No candidates ran in the NSS elections

AMS working to support lack of engagement in faculty society 

Image by: Herbert Wang
The NSS will be hiring the next executive.

With campus-wide elections around the corner in the winter semester, the Nursing Sciences Society (NSS) is struggling to find executives for the upcoming term. 

According to NSS President Crystal Sau, the 2022 election period passed with no candidates. Originally, the nominations period opened on Oct. 15 with the deadline to submit applications being Nov. 1. The election was originally supposed to be held Nov. 10 and 11.

Unlike other faculty societies or the AMS, NSS runs on a December-to-December term. This means executives are elected in November, with their terms starting Dec. 1, rather than in May.

As it stands, the NSS said they have deferred into a hiring period. The NSS is holding a special assembly at 7 p.m. on Nov. 30 to address the issue. Sau said any student from the Faculty of Nursing can run for a position, either individually or as a slate of three. 

AMS Secretary of Internal Affairs Amir-Ali Golrokhian-Sani said the NSS provides a very important perspective, and it will be difficult representing the student’s perspectives because there’s currently a lack of engagement with the elections process.

“It’s one of the smaller faculty societies [so] it’s hard for them to get candidates to fill their full roster. That’s a reality of having fewer people to select from,” Golrokhian-Sani said in an interview with The Journal. 

Golrokhian-Sani said the Nursing program is naturally demanding with clinical hours and other requirements, especially as students progress into their upper years in the program.

“Certain faculty societies have added a lot of positions to reduce the workload. I think that is among many options Nursing can take, and we can support them with that,” Golrokhian-Sani said. 

With no candidates, Golrokhian-Sani said the NSS constitution defers to the AMS elections process, as laid out in the AMS constitution. Quite soon, he said, the AMS will coordinate a timeline for next steps with the current NSS executive.

“That looks like either getting an interim [executive] in or getting a special election happening. Someone appointed until it’s possible to hold an election,” Golrokhian-Sani said.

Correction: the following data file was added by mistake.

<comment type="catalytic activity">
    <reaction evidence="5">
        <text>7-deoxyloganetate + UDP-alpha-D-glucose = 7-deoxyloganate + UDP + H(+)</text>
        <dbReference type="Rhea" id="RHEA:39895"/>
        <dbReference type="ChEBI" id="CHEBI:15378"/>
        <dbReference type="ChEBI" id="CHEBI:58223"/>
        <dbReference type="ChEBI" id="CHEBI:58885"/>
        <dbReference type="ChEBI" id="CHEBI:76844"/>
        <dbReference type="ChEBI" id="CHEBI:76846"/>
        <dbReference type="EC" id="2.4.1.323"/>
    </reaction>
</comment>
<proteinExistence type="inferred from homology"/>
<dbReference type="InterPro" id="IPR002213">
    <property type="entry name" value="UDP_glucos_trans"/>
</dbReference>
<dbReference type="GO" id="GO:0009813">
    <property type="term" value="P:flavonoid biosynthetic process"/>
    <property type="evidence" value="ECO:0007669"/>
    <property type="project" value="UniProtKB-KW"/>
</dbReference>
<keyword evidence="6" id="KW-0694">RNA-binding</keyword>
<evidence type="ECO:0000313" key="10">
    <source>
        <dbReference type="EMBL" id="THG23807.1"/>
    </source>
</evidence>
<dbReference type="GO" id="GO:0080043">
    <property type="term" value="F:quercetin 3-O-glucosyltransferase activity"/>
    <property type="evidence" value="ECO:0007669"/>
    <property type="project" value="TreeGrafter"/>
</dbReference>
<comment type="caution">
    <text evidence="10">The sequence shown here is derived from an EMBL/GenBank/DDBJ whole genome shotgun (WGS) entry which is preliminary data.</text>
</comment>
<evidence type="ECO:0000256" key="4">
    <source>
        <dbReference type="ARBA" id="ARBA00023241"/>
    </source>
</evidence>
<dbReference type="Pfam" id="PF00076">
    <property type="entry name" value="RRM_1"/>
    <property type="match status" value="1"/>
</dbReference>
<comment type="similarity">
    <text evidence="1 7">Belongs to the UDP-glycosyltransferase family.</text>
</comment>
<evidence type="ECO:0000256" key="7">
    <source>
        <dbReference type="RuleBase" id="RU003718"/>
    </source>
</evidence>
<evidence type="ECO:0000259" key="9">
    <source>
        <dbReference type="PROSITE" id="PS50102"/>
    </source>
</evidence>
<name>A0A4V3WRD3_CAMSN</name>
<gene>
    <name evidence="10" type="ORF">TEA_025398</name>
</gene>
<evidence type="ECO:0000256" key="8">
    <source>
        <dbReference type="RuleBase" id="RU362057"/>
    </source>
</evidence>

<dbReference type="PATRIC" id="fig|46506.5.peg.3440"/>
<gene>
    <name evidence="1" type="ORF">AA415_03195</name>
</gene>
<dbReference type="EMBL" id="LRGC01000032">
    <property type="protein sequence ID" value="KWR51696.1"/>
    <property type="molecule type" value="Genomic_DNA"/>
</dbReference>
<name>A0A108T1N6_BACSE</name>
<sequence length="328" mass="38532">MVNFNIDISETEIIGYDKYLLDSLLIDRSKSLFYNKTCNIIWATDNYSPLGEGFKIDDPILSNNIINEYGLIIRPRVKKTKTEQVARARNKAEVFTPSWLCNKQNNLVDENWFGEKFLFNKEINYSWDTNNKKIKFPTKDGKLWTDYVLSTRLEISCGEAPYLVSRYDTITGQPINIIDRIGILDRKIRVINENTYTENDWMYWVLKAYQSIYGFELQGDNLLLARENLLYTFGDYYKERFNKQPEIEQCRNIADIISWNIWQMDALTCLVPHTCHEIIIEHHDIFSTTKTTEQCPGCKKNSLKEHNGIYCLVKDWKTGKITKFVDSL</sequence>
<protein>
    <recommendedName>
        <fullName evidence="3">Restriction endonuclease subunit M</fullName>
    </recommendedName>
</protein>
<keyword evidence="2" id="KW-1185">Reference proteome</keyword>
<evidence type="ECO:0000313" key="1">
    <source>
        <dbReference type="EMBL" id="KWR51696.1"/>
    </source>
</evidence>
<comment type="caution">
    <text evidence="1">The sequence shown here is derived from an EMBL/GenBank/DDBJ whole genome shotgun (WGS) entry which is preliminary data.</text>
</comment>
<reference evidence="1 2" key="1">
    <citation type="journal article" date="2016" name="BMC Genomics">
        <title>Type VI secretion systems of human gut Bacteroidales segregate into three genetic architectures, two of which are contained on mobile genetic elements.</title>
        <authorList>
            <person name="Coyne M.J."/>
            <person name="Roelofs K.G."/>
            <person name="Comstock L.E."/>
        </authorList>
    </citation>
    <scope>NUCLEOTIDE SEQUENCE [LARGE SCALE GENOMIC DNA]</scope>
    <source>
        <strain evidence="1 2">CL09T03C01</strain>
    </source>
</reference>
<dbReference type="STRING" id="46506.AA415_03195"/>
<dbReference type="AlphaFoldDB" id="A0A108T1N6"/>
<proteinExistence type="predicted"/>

“If this happened for AMS exec, we would be going through this process in March, so we’re going to figure out this timeline.” 

Because of the unique situation, Sau, Golrokhian-Sani, and AMS President Eric Sikich have been working under the framework provided in the AMS constitution. Golrokhian-Sani said they’re working to ensure Nursing students have their voices heard. 

Speaking to the general engagement among students, Golrokhian-Sani said he would like there to be more students voting and running—despite the increase in voter turnout in the fall referendum. 

“We are planning on a lot [for the AMS elections in January] with the marketing office. We are having meetings with executives who will be talking about their experiences, same with undergraduate trustees. Our giveaways are very successful, so [we’ll run] more online ads since they are more effective, based on analytics,” he said. 

Golrokhian-Sani said he doesn’t need a contested election, but he wants, and needs, to have compelling candidates. He wants to ensure there are passionate candidates and there are debates. The Secretariat’s office will continue supporting faculty society and other elections where needed, he said.

In her closing remarks to The Journal, Sau reflected on the challenges of nursing amidst the search for NSS’s next executive. 

“With the state of nursing globally, it has been difficult to engage students. Nursing is a wonderful career, but the future awaiting us has its challenges as we fight never-ending wars just to be treated fairly,” Sau said. 

“I only wish that more people knew how political nursing is and the impact of student government on their education.”


Election, NSS, Nursing Science Society

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